Deep learning in the design engineering workflow is more than just algorithms. You should consider all stages of development, including real and synthesized data, domain-specific preprocessing, and deployment strategies as part of a complete solution. © 1984–2019 The MathWorks, Inc.

Deep Learning and Design Engineering

Designers incorporate AI and deep learning into new products and in their own design processes.

Designers incorporate AI and deep learning into new products and in their own design processes.

Artificial intelligence (AI) is becoming a common part of the technology landscape, in hardware and software, including the use of machine learning and deep learning. Design engineers will be challenged to use both deep learning and machine learning in their own design processes to more quickly explore the design space and optimize final designs, as well as incorporate deep learning capabilities into their product designs for self-driving cars, smart medical devices and other goods.

Deep learning, in particular, is taking hold in the engineering space in various ways. The algorithms use mathematical models in a neural network to identify patterns in data and respond to them. This can be applied for pattern recognition in images, videos, sounds, text and any other type of data. In design, integrating deep learning and design processes can help bring better products to market more quickly.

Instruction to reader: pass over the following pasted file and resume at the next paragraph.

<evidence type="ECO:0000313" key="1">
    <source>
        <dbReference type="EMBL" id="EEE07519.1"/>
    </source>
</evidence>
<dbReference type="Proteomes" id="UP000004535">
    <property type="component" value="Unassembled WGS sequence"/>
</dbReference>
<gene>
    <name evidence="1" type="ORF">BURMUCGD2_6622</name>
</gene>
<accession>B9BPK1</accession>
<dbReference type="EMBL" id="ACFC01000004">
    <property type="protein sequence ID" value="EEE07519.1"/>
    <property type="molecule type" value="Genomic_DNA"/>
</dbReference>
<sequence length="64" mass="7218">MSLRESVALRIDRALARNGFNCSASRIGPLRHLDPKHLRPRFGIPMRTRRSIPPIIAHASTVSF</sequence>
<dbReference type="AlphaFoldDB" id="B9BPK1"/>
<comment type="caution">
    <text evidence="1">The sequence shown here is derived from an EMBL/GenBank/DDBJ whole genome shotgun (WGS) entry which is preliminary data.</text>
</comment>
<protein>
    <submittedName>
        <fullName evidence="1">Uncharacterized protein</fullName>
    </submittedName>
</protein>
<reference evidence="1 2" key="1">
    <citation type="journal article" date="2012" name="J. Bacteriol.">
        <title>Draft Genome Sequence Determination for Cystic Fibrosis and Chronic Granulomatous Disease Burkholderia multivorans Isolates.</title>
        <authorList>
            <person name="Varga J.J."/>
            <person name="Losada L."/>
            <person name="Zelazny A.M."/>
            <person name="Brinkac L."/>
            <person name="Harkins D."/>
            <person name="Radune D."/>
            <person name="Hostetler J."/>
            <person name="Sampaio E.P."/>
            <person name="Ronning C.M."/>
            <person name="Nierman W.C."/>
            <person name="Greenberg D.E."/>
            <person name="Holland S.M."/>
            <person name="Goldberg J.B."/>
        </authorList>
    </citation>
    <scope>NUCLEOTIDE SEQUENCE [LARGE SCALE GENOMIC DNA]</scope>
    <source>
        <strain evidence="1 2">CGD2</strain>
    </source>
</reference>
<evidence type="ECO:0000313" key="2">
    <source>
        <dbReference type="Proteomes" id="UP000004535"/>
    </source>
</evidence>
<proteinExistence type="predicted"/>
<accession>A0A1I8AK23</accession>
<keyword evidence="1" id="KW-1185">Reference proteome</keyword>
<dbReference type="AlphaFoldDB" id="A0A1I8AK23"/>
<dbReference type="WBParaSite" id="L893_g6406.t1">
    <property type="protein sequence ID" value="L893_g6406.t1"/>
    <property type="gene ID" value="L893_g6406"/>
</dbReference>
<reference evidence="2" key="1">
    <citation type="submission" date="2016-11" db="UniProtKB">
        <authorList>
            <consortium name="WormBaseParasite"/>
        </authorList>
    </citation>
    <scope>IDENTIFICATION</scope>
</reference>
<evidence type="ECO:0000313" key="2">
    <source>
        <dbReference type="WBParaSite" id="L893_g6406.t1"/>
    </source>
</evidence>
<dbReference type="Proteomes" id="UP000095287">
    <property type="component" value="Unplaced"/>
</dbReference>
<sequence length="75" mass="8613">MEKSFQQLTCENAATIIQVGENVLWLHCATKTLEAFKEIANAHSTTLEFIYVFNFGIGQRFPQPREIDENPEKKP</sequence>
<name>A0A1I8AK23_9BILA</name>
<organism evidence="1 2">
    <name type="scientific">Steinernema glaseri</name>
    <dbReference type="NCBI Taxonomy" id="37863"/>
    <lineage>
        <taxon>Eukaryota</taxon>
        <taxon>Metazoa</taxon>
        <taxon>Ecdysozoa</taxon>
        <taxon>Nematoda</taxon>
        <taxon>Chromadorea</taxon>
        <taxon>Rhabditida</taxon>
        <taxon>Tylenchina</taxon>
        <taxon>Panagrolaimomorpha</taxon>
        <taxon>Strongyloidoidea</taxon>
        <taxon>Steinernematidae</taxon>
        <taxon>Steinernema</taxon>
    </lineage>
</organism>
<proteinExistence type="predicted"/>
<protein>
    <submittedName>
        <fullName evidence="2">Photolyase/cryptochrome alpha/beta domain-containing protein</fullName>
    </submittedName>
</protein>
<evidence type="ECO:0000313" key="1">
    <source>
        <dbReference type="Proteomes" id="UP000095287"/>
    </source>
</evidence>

“Deep learning and design engineering can learn a lot from each other and generate surprising outcomes.”

— Leslie Nooteboom, Humanising Autonomy

Design tools can be applied to deep learning processes to help gather and annotate data, and develop real-world applications, according to Leslie Nooteboom, CDO and co-founder of Humanising Autonomy. Similarly, deep learning can be applied to improve existing products and develop new ones.

“In the development phase, deep learning can be used to develop and experiment with intelligent aspects to the product. Deep learning can then assist in evaluating the data that comes from the implementation,” Nooteboom says.

His company, Humanising Autonomy, is building computer vision models to predict the “full breadth of human behavior” to improve the safety and efficiency of self-driving cars and other systems. “These kinds of solutions have definitely helped the early stage development of many new products,” Nooteboom says. “A more industry-level collaboration between deep learning engineers and design engineers is much less common, which is a shame. Deep learning and design engineering can learn a lot from each other and generate surprising outcomes.”

Design Goes Deep

Deep learning is already being used throughout the design process, from researching for inspiration to application programming interfaces that allow designers to add speech recognition to a prototype. “We are currently just scratching the surface of what deep learning can do,” says Naji El Masri, CEO of Noesis Solutions. “Right now, we are using it to provide accurate models that enable engineering teams to better understand the behavior of a system. This approach is very effective, especially when handling massive amounts of data that would be unmanageable with any conventional approach. Deep neural networks (DNNs) are capable of much more than this, however. Their capability to reproduce the behavior of complex, non-linear systems with almost arbitrary accuracy … enables a large number of applications.”